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Home News Power Sector News Delhi: Power Regulator Backtracks, Supports Tariff Hike

Delhi: Power Regulator Backtracks, Supports Tariff Hike

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DERCGet ready to shell out more on your electricity bills as Delhi's power regulator has now endorsed the demand of private distcoms to hike the power tariff after opposing it tooth and nail last year. In a letter to the city government, Delhi Electricity Regulatory Commission (DERC) has said the tariff during previous years has not been cost reflective because of which the three private distcoms had to resort to extensive borrowing to sustain their operations. The move comes after DERC chairman Berjinder Singh, who had opposed any hike in tariff and had insisted on bringing it down, retired in September.

Sources said that the hike "should not be more than five per cent".

The DERC letter was in response to a government notification to it on May 4 in which the regulator was asked to submit a detailed report on financial position of the distcoms following their demand for a hike in tariff.

"The Commission is of the view that the tariff during previous years has not been cost reflective. The distribution licensees have had to resort to extensive borrowing to sustain their operations," the DERC said in its 'advice'.

In an unusual move, the city Government through the notification had stalled DERC's decision to announce the annual tariff for 2010-11 till it re-examines the demands from distcoms to increase the rates.

The DERC, which was making last minute preparations to announce the new tariff, after receiving the government directive had indicated that it had planned to cut down the tariff by 20 to 25 per cent as distcoms would have a surplus of around Rs 4,000 crore if the existing tariff was not tinkered with.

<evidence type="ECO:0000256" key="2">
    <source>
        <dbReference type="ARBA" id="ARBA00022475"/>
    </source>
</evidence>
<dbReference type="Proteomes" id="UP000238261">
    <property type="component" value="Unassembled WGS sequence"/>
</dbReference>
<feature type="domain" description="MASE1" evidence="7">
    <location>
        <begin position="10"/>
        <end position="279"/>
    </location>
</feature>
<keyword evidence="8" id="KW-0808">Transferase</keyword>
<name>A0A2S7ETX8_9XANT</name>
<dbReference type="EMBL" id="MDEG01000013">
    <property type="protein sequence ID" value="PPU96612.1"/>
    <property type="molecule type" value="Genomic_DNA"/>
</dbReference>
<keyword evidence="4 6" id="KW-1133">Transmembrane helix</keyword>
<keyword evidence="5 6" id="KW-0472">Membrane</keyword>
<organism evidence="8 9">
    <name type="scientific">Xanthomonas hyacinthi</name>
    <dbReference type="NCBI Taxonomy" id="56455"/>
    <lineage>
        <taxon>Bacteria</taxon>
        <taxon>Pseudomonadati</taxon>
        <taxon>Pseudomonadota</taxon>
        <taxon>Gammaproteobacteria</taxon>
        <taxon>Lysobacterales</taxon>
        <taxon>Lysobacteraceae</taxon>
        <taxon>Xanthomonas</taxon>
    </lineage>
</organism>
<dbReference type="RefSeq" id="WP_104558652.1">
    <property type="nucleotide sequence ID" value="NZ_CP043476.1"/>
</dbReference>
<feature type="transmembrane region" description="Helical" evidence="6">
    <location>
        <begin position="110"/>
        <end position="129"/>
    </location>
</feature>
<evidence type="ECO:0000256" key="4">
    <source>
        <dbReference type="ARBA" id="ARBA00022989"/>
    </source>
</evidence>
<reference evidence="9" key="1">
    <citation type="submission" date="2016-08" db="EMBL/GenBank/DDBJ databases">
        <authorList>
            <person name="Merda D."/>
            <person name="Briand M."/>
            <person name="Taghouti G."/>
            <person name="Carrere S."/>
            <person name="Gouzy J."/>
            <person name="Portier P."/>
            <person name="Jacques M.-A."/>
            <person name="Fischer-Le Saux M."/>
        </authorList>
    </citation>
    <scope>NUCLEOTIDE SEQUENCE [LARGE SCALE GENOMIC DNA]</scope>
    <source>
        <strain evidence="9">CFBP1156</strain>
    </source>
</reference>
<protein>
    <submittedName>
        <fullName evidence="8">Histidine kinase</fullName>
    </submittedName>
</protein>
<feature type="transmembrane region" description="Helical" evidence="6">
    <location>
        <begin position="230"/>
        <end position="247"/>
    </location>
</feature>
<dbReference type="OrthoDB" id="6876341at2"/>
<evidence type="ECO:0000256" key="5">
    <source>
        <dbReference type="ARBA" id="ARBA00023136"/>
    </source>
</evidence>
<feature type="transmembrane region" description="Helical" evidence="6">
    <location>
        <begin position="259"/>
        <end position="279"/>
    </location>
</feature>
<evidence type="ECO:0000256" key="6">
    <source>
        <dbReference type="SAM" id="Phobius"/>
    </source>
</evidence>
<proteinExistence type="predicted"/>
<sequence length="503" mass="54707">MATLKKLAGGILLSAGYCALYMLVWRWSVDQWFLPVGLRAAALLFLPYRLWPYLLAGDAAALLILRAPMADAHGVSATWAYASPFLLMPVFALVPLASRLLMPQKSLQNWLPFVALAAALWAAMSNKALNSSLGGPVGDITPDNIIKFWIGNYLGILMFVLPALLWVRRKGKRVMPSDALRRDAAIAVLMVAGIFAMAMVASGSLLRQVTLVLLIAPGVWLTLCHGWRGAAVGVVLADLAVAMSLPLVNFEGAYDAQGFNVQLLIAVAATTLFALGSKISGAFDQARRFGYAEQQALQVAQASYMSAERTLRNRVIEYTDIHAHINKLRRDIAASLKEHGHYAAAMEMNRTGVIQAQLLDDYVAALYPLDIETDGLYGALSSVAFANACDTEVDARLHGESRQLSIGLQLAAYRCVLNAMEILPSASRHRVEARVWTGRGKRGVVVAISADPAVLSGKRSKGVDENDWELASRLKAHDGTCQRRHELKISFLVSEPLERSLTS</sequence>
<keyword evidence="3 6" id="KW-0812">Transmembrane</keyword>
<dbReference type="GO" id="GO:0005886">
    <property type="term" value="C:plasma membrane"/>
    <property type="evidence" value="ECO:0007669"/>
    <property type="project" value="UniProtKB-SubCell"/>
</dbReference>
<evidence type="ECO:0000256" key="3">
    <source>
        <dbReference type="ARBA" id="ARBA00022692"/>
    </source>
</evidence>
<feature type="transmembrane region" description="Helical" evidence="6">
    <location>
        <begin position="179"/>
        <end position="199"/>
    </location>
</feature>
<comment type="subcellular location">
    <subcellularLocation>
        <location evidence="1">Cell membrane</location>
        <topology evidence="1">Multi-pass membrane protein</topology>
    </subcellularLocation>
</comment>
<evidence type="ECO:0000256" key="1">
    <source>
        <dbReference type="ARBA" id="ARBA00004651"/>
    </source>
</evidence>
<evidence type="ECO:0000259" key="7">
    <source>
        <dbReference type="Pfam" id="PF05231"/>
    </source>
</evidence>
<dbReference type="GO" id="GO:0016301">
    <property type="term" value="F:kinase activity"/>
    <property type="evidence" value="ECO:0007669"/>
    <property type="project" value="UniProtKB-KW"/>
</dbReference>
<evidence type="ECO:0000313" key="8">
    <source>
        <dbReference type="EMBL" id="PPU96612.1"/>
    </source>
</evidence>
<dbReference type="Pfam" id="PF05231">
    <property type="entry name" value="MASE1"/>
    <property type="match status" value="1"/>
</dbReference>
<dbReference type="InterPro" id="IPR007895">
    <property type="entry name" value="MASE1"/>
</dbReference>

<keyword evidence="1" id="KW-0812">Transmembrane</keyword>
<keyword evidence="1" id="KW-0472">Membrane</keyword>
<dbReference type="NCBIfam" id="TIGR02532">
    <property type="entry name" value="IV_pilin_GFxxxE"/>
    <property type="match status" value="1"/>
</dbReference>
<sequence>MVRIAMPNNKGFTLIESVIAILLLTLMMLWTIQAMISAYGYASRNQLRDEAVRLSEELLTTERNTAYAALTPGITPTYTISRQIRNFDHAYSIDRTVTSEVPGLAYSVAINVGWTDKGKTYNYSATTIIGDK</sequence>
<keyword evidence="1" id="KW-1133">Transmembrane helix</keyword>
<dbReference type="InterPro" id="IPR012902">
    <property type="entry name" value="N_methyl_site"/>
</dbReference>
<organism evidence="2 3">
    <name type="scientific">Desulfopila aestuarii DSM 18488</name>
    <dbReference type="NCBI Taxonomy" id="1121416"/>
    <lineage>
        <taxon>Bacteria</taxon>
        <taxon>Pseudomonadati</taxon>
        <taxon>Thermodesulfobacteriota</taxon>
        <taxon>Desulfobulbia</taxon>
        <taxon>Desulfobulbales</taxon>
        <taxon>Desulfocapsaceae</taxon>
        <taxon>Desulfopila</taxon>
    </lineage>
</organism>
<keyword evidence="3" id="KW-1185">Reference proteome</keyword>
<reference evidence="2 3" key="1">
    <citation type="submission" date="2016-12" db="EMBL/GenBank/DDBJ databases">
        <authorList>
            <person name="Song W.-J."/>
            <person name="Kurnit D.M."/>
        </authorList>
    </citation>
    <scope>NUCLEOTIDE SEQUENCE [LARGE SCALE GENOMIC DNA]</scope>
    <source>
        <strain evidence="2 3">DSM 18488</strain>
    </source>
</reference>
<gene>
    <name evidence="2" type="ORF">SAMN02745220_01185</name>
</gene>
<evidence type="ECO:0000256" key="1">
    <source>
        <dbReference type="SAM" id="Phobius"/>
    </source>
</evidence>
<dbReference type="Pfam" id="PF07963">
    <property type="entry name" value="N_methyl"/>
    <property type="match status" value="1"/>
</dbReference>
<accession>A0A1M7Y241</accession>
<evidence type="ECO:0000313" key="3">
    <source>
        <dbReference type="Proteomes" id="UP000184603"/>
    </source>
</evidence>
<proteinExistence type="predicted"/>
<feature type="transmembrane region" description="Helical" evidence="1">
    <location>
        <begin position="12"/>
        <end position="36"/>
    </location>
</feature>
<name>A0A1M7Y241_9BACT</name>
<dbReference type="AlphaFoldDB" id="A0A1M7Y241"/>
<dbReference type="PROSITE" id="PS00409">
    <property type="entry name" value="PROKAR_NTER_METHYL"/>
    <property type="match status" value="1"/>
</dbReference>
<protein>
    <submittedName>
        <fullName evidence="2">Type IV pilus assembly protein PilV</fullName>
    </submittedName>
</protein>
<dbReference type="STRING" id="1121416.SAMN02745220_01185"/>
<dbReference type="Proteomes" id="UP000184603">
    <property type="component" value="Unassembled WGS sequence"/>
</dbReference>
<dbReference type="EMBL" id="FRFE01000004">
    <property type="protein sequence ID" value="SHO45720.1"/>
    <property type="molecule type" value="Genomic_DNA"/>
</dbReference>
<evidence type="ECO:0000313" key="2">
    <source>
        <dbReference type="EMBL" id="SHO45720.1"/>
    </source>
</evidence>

Then DERC chairman Berjinder Singh had sent a reply to the government notification justifying the commission's intention to cut down the tariff.

But the reply was not signed by two other members of the Commission and citing differences over the issue in DERC, the government had rejected the report.

Sources in the DERC, however, said it was not in a hurry to announce the new tariff and it may take two to three months to announce the new rates.

A top power department official said the DERC advice vindicated government's position that "in fact the distcoms are facing liquidity crunch".

"From the advice, it is evident that our apprehension and DERC's analysis matched," he said, noting that DERC is free to announce the tariff as and when they feel it appropriate but added the tariff must follow the principles of National Tariff Policy.

Asked when the new tariff may be announced, he indicated that it may take a few months as the process of selecting a new DERC chairman is on.

Queried about the possible quantum of hike, he said it was upto the DERC to decide about the increase but noted that "it should not be more than five per cent".

On whether it will require approval from the government to announce the new tariff order, an official in the power regulator said there is no provision in the Delhi Electricity Act which mandates DERC to seek a prior approval from the government to announce the tariff order, which is an annual exercise.

Chief Minister Sheila Dikshit, who looks after power department, had come under attack last month for stalling the tariff order and had then maintained that genuine demands of distcoms must be look into.

Source- Outlook


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